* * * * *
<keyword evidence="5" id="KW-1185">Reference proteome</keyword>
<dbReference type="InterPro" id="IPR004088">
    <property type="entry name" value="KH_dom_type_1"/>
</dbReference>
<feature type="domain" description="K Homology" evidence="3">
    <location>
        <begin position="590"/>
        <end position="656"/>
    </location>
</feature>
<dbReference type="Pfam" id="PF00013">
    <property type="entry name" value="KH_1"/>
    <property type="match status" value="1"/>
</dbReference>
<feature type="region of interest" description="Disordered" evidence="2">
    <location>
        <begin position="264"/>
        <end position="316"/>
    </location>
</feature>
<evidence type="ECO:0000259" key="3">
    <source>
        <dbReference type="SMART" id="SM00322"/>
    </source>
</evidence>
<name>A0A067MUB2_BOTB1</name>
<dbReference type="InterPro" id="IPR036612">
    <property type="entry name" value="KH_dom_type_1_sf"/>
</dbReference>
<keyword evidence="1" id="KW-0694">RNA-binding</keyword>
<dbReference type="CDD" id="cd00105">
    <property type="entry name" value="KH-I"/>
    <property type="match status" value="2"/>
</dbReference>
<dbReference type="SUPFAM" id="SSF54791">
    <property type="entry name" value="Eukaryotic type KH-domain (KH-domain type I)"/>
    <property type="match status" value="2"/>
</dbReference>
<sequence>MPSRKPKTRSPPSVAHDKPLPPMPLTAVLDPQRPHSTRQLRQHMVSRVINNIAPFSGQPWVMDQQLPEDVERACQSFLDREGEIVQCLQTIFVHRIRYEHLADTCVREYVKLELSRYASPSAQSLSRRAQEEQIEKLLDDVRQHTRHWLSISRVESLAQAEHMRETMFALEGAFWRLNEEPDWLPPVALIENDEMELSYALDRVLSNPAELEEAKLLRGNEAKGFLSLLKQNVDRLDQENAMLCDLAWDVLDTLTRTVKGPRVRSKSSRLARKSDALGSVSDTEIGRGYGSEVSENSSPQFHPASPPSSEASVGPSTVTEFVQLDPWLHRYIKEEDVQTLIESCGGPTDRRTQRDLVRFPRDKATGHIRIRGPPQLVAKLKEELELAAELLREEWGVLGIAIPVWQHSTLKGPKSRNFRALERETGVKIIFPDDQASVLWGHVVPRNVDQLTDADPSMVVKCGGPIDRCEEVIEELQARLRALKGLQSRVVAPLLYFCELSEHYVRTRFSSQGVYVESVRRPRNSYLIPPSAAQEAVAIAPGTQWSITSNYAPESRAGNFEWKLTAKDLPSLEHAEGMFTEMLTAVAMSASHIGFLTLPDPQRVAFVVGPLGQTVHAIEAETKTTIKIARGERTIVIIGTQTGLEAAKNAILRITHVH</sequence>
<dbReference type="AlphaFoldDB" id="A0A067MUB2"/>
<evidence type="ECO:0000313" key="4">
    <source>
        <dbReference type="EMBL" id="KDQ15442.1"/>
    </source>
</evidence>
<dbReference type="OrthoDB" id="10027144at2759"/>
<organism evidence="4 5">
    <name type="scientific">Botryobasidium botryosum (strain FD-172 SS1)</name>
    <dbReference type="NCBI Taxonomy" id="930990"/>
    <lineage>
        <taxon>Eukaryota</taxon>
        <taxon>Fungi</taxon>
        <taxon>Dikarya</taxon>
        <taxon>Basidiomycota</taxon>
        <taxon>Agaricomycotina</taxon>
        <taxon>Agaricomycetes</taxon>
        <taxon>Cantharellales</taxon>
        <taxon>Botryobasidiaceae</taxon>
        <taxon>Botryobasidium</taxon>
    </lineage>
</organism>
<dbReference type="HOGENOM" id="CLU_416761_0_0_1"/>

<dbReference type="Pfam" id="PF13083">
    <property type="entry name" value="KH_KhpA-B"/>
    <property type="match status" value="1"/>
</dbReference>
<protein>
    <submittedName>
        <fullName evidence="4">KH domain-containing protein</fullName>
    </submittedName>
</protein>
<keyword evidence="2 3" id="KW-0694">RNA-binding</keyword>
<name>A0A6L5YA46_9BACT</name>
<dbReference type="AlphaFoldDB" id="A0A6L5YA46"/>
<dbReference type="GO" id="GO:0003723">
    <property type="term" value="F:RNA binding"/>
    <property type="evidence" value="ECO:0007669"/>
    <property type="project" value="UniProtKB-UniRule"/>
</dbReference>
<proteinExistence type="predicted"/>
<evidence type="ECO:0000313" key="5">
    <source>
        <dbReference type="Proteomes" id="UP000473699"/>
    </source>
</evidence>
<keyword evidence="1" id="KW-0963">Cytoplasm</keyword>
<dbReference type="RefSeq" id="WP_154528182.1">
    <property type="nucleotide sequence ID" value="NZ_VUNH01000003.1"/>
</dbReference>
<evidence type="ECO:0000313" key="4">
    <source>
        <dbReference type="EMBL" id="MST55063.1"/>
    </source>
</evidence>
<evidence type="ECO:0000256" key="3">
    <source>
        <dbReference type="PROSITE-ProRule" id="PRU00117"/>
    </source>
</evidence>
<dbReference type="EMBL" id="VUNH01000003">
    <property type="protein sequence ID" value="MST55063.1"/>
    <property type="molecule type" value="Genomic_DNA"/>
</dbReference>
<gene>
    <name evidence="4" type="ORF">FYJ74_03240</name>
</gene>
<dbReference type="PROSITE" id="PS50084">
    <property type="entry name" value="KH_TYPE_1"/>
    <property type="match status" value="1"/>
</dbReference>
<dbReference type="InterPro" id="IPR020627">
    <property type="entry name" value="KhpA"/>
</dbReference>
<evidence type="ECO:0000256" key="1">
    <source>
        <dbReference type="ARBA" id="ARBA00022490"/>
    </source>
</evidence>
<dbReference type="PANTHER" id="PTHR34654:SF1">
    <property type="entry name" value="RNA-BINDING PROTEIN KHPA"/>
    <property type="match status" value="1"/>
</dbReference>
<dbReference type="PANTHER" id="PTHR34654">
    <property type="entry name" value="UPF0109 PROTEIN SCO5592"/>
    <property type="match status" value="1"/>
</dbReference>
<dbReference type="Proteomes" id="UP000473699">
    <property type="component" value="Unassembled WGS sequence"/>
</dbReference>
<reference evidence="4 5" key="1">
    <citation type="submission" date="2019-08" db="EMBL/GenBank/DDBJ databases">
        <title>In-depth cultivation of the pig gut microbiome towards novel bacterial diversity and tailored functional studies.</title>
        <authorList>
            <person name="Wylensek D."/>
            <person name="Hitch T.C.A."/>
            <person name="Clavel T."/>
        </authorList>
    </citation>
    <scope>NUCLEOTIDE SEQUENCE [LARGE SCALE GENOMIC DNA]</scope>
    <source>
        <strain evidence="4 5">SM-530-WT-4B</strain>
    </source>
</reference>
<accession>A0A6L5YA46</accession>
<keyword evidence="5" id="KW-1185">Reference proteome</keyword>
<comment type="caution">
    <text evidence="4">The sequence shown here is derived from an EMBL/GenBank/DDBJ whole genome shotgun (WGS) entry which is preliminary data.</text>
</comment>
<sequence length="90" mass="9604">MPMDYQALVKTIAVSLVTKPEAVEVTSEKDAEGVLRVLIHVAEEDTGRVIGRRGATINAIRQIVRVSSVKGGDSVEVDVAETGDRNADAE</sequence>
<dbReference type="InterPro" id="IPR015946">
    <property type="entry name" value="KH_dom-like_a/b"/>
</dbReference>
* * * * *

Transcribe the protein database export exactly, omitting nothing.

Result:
<keyword evidence="5" id="KW-1185">Reference proteome</keyword>
<dbReference type="InterPro" id="IPR004088">
    <property type="entry name" value="KH_dom_type_1"/>
</dbReference>
<feature type="domain" description="K Homology" evidence="3">
    <location>
        <begin position="590"/>
        <end position="656"/>
    </location>
</feature>
<dbReference type="Pfam" id="PF00013">
    <property type="entry name" value="KH_1"/>
    <property type="match status" value="1"/>
</dbReference>
<feature type="region of interest" description="Disordered" evidence="2">
    <location>
        <begin position="264"/>
        <end position="316"/>
    </location>
</feature>
<evidence type="ECO:0000259" key="3">
    <source>
        <dbReference type="SMART" id="SM00322"/>
    </source>
</evidence>
<name>A0A067MUB2_BOTB1</name>
<dbReference type="InterPro" id="IPR036612">
    <property type="entry name" value="KH_dom_type_1_sf"/>
</dbReference>
<keyword evidence="1" id="KW-0694">RNA-binding</keyword>
<dbReference type="CDD" id="cd00105">
    <property type="entry name" value="KH-I"/>
    <property type="match status" value="2"/>
</dbReference>
<dbReference type="SUPFAM" id="SSF54791">
    <property type="entry name" value="Eukaryotic type KH-domain (KH-domain type I)"/>
    <property type="match status" value="2"/>
</dbReference>
<sequence>MPSRKPKTRSPPSVAHDKPLPPMPLTAVLDPQRPHSTRQLRQHMVSRVINNIAPFSGQPWVMDQQLPEDVERACQSFLDREGEIVQCLQTIFVHRIRYEHLADTCVREYVKLELSRYASPSAQSLSRRAQEEQIEKLLDDVRQHTRHWLSISRVESLAQAEHMRETMFALEGAFWRLNEEPDWLPPVALIENDEMELSYALDRVLSNPAELEEAKLLRGNEAKGFLSLLKQNVDRLDQENAMLCDLAWDVLDTLTRTVKGPRVRSKSSRLARKSDALGSVSDTEIGRGYGSEVSENSSPQFHPASPPSSEASVGPSTVTEFVQLDPWLHRYIKEEDVQTLIESCGGPTDRRTQRDLVRFPRDKATGHIRIRGPPQLVAKLKEELELAAELLREEWGVLGIAIPVWQHSTLKGPKSRNFRALERETGVKIIFPDDQASVLWGHVVPRNVDQLTDADPSMVVKCGGPIDRCEEVIEELQARLRALKGLQSRVVAPLLYFCELSEHYVRTRFSSQGVYVESVRRPRNSYLIPPSAAQEAVAIAPGTQWSITSNYAPESRAGNFEWKLTAKDLPSLEHAEGMFTEMLTAVAMSASHIGFLTLPDPQRVAFVVGPLGQTVHAIEAETKTTIKIARGERTIVIIGTQTGLEAAKNAILRITHVH</sequence>
<dbReference type="AlphaFoldDB" id="A0A067MUB2"/>
<evidence type="ECO:0000313" key="4">
    <source>
        <dbReference type="EMBL" id="KDQ15442.1"/>
    </source>
</evidence>
<dbReference type="OrthoDB" id="10027144at2759"/>
<organism evidence="4 5">
    <name type="scientific">Botryobasidium botryosum (strain FD-172 SS1)</name>
    <dbReference type="NCBI Taxonomy" id="930990"/>
    <lineage>
        <taxon>Eukaryota</taxon>
        <taxon>Fungi</taxon>
        <taxon>Dikarya</taxon>
        <taxon>Basidiomycota</taxon>
        <taxon>Agaricomycotina</taxon>
        <taxon>Agaricomycetes</taxon>
        <taxon>Cantharellales</taxon>
        <taxon>Botryobasidiaceae</taxon>
        <taxon>Botryobasidium</taxon>
    </lineage>
</organism>
<dbReference type="HOGENOM" id="CLU_416761_0_0_1"/>

<dbReference type="Pfam" id="PF13083">
    <property type="entry name" value="KH_KhpA-B"/>
    <property type="match status" value="1"/>
</dbReference>
<protein>
    <submittedName>
        <fullName evidence="4">KH domain-containing protein</fullName>
    </submittedName>
</protein>
<keyword evidence="2 3" id="KW-0694">RNA-binding</keyword>
<name>A0A6L5YA46_9BACT</name>
<dbReference type="AlphaFoldDB" id="A0A6L5YA46"/>
<dbReference type="GO" id="GO:0003723">
    <property type="term" value="F:RNA binding"/>
    <property type="evidence" value="ECO:0007669"/>
    <property type="project" value="UniProtKB-UniRule"/>
</dbReference>
<proteinExistence type="predicted"/>
<evidence type="ECO:0000313" key="5">
    <source>
        <dbReference type="Proteomes" id="UP000473699"/>
    </source>
</evidence>
<keyword evidence="1" id="KW-0963">Cytoplasm</keyword>
<dbReference type="RefSeq" id="WP_154528182.1">
    <property type="nucleotide sequence ID" value="NZ_VUNH01000003.1"/>
</dbReference>
<evidence type="ECO:0000313" key="4">
    <source>
        <dbReference type="EMBL" id="MST55063.1"/>
    </source>
</evidence>
<evidence type="ECO:0000256" key="3">
    <source>
        <dbReference type="PROSITE-ProRule" id="PRU00117"/>
    </source>
</evidence>
<dbReference type="EMBL" id="VUNH01000003">
    <property type="protein sequence ID" value="MST55063.1"/>
    <property type="molecule type" value="Genomic_DNA"/>
</dbReference>
<gene>
    <name evidence="4" type="ORF">FYJ74_03240</name>
</gene>
<dbReference type="PROSITE" id="PS50084">
    <property type="entry name" value="KH_TYPE_1"/>
    <property type="match status" value="1"/>
</dbReference>
<dbReference type="InterPro" id="IPR020627">
    <property type="entry name" value="KhpA"/>
</dbReference>
<evidence type="ECO:0000256" key="1">
    <source>
        <dbReference type="ARBA" id="ARBA00022490"/>
    </source>
</evidence>
<dbReference type="PANTHER" id="PTHR34654:SF1">
    <property type="entry name" value="RNA-BINDING PROTEIN KHPA"/>
    <property type="match status" value="1"/>
</dbReference>
<dbReference type="PANTHER" id="PTHR34654">
    <property type="entry name" value="UPF0109 PROTEIN SCO5592"/>
    <property type="match status" value="1"/>
</dbReference>
<dbReference type="Proteomes" id="UP000473699">
    <property type="component" value="Unassembled WGS sequence"/>
</dbReference>
<reference evidence="4 5" key="1">
    <citation type="submission" date="2019-08" db="EMBL/GenBank/DDBJ databases">
        <title>In-depth cultivation of the pig gut microbiome towards novel bacterial diversity and tailored functional studies.</title>
        <authorList>
            <person name="Wylensek D."/>
            <person name="Hitch T.C.A."/>
            <person name="Clavel T."/>
        </authorList>
    </citation>
    <scope>NUCLEOTIDE SEQUENCE [LARGE SCALE GENOMIC DNA]</scope>
    <source>
        <strain evidence="4 5">SM-530-WT-4B</strain>
    </source>
</reference>
<accession>A0A6L5YA46</accession>
<keyword evidence="5" id="KW-1185">Reference proteome</keyword>
<comment type="caution">
    <text evidence="4">The sequence shown here is derived from an EMBL/GenBank/DDBJ whole genome shotgun (WGS) entry which is preliminary data.</text>
</comment>
<sequence length="90" mass="9604">MPMDYQALVKTIAVSLVTKPEAVEVTSEKDAEGVLRVLIHVAEEDTGRVIGRRGATINAIRQIVRVSSVKGGDSVEVDVAETGDRNADAE</sequence>
<dbReference type="InterPro" id="IPR015946">
    <property type="entry name" value="KH_dom-like_a/b"/>
</dbReference>